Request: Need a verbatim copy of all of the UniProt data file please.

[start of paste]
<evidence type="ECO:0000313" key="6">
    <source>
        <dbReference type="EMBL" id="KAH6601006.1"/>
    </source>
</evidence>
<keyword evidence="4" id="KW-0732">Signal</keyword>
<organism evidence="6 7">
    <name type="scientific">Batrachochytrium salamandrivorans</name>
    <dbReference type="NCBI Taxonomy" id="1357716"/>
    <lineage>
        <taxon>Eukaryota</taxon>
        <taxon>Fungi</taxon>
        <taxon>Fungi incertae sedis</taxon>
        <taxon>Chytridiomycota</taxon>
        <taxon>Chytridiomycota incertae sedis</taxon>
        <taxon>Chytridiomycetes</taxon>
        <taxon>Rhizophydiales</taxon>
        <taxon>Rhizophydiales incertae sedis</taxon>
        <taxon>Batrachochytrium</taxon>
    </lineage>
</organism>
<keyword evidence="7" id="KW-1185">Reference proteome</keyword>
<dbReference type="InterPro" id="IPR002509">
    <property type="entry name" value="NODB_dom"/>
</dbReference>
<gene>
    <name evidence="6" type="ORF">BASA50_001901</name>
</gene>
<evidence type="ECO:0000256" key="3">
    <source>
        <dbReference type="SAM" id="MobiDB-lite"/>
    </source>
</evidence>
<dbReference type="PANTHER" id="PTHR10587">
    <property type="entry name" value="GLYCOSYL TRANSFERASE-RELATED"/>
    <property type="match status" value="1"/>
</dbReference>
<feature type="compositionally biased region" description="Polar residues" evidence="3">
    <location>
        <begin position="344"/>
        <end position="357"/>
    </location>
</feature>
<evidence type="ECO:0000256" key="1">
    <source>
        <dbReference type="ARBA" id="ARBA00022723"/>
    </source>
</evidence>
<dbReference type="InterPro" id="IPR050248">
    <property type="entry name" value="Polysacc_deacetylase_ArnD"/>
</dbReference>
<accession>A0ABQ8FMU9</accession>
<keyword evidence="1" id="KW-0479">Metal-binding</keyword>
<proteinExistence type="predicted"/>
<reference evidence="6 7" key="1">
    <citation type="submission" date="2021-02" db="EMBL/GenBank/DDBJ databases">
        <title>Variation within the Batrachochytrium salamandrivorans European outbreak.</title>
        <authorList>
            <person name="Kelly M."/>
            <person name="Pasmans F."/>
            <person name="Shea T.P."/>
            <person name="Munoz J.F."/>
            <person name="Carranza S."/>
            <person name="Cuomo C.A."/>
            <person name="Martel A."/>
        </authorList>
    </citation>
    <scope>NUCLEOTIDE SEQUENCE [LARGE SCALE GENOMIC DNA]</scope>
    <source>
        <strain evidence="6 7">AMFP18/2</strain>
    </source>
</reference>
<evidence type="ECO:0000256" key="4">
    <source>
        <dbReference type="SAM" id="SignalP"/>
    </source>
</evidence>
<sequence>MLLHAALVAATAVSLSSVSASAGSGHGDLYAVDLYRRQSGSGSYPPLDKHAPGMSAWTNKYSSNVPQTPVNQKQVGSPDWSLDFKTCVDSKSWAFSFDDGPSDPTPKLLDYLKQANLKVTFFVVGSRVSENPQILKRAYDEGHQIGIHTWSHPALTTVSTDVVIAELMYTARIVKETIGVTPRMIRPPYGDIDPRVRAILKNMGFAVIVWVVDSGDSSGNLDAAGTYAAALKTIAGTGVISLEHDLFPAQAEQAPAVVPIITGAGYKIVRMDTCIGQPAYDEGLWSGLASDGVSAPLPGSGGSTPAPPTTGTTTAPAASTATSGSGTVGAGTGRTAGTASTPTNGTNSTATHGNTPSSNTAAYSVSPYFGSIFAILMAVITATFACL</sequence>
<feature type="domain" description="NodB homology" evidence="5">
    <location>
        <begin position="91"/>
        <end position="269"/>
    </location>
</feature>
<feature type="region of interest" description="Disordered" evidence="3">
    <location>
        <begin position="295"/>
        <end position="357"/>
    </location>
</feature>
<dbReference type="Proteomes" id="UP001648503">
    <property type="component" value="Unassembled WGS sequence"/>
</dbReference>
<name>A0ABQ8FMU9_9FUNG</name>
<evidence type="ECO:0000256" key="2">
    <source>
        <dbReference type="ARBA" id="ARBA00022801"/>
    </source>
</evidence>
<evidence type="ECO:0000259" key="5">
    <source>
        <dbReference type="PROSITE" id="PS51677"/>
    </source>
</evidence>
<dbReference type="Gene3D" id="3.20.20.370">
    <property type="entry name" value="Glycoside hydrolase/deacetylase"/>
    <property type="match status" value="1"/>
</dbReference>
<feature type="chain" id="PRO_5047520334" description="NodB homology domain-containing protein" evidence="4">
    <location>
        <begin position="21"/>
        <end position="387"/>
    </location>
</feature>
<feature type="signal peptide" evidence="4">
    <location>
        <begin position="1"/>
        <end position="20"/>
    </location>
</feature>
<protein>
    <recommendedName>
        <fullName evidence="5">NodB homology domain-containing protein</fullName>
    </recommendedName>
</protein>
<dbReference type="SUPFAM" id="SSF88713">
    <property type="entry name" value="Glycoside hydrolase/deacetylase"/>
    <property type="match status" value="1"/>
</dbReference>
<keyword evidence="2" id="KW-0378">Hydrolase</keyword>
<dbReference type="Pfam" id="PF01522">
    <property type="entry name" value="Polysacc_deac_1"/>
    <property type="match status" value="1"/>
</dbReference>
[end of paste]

<evidence type="ECO:0000313" key="6">
    <source>
        <dbReference type="EMBL" id="KAH6601006.1"/>
    </source>
</evidence>
<keyword evidence="4" id="KW-0732">Signal</keyword>
<organism evidence="6 7">
    <name type="scientific">Batrachochytrium salamandrivorans</name>
    <dbReference type="NCBI Taxonomy" id="1357716"/>
    <lineage>
        <taxon>Eukaryota</taxon>
        <taxon>Fungi</taxon>
        <taxon>Fungi incertae sedis</taxon>
        <taxon>Chytridiomycota</taxon>
        <taxon>Chytridiomycota incertae sedis</taxon>
        <taxon>Chytridiomycetes</taxon>
        <taxon>Rhizophydiales</taxon>
        <taxon>Rhizophydiales incertae sedis</taxon>
        <taxon>Batrachochytrium</taxon>
    </lineage>
</organism>
<keyword evidence="7" id="KW-1185">Reference proteome</keyword>
<dbReference type="InterPro" id="IPR002509">
    <property type="entry name" value="NODB_dom"/>
</dbReference>
<gene>
    <name evidence="6" type="ORF">BASA50_001901</name>
</gene>
<evidence type="ECO:0000256" key="3">
    <source>
        <dbReference type="SAM" id="MobiDB-lite"/>
    </source>
</evidence>
<dbReference type="PANTHER" id="PTHR10587">
    <property type="entry name" value="GLYCOSYL TRANSFERASE-RELATED"/>
    <property type="match status" value="1"/>
</dbReference>
<feature type="compositionally biased region" description="Polar residues" evidence="3">
    <location>
        <begin position="344"/>
        <end position="357"/>
    </location>
</feature>
<evidence type="ECO:0000256" key="1">
    <source>
        <dbReference type="ARBA" id="ARBA00022723"/>
    </source>
</evidence>
<dbReference type="InterPro" id="IPR050248">
    <property type="entry name" value="Polysacc_deacetylase_ArnD"/>
</dbReference>
<accession>A0ABQ8FMU9</accession>
<keyword evidence="1" id="KW-0479">Metal-binding</keyword>
<proteinExistence type="predicted"/>
<reference evidence="6 7" key="1">
    <citation type="submission" date="2021-02" db="EMBL/GenBank/DDBJ databases">
        <title>Variation within the Batrachochytrium salamandrivorans European outbreak.</title>
        <authorList>
            <person name="Kelly M."/>
            <person name="Pasmans F."/>
            <person name="Shea T.P."/>
            <person name="Munoz J.F."/>
            <person name="Carranza S."/>
            <person name="Cuomo C.A."/>
            <person name="Martel A."/>
        </authorList>
    </citation>
    <scope>NUCLEOTIDE SEQUENCE [LARGE SCALE GENOMIC DNA]</scope>
    <source>
        <strain evidence="6 7">AMFP18/2</strain>
    </source>
</reference>
<evidence type="ECO:0000256" key="4">
    <source>
        <dbReference type="SAM" id="SignalP"/>
    </source>
</evidence>
<sequence>MLLHAALVAATAVSLSSVSASAGSGHGDLYAVDLYRRQSGSGSYPPLDKHAPGMSAWTNKYSSNVPQTPVNQKQVGSPDWSLDFKTCVDSKSWAFSFDDGPSDPTPKLLDYLKQANLKVTFFVVGSRVSENPQILKRAYDEGHQIGIHTWSHPALTTVSTDVVIAELMYTARIVKETIGVTPRMIRPPYGDIDPRVRAILKNMGFAVIVWVVDSGDSSGNLDAAGTYAAALKTIAGTGVISLEHDLFPAQAEQAPAVVPIITGAGYKIVRMDTCIGQPAYDEGLWSGLASDGVSAPLPGSGGSTPAPPTTGTTTAPAASTATSGSGTVGAGTGRTAGTASTPTNGTNSTATHGNTPSSNTAAYSVSPYFGSIFAILMAVITATFACL</sequence>
<feature type="domain" description="NodB homology" evidence="5">
    <location>
        <begin position="91"/>
        <end position="269"/>
    </location>
</feature>
<feature type="region of interest" description="Disordered" evidence="3">
    <location>
        <begin position="295"/>
        <end position="357"/>
    </location>
</feature>
<dbReference type="Proteomes" id="UP001648503">
    <property type="component" value="Unassembled WGS sequence"/>
</dbReference>
<name>A0ABQ8FMU9_9FUNG</name>
<evidence type="ECO:0000256" key="2">
    <source>
        <dbReference type="ARBA" id="ARBA00022801"/>
    </source>
</evidence>
<evidence type="ECO:0000259" key="5">
    <source>
        <dbReference type="PROSITE" id="PS51677"/>
    </source>
</evidence>
<dbReference type="Gene3D" id="3.20.20.370">
    <property type="entry name" value="Glycoside hydrolase/deacetylase"/>
    <property type="match status" value="1"/>
</dbReference>
<feature type="chain" id="PRO_5047520334" description="NodB homology domain-containing protein" evidence="4">
    <location>
        <begin position="21"/>
        <end position="387"/>
    </location>
</feature>
<feature type="signal peptide" evidence="4">
    <location>
        <begin position="1"/>
        <end position="20"/>
    </location>
</feature>
<protein>
    <recommendedName>
        <fullName evidence="5">NodB homology domain-containing protein</fullName>
    </recommendedName>
</protein>
<dbReference type="SUPFAM" id="SSF88713">
    <property type="entry name" value="Glycoside hydrolase/deacetylase"/>
    <property type="match status" value="1"/>
</dbReference>
<keyword evidence="2" id="KW-0378">Hydrolase</keyword>
<dbReference type="Pfam" id="PF01522">
    <property type="entry name" value="Polysacc_deac_1"/>
    <property type="match status" value="1"/>
</dbReference>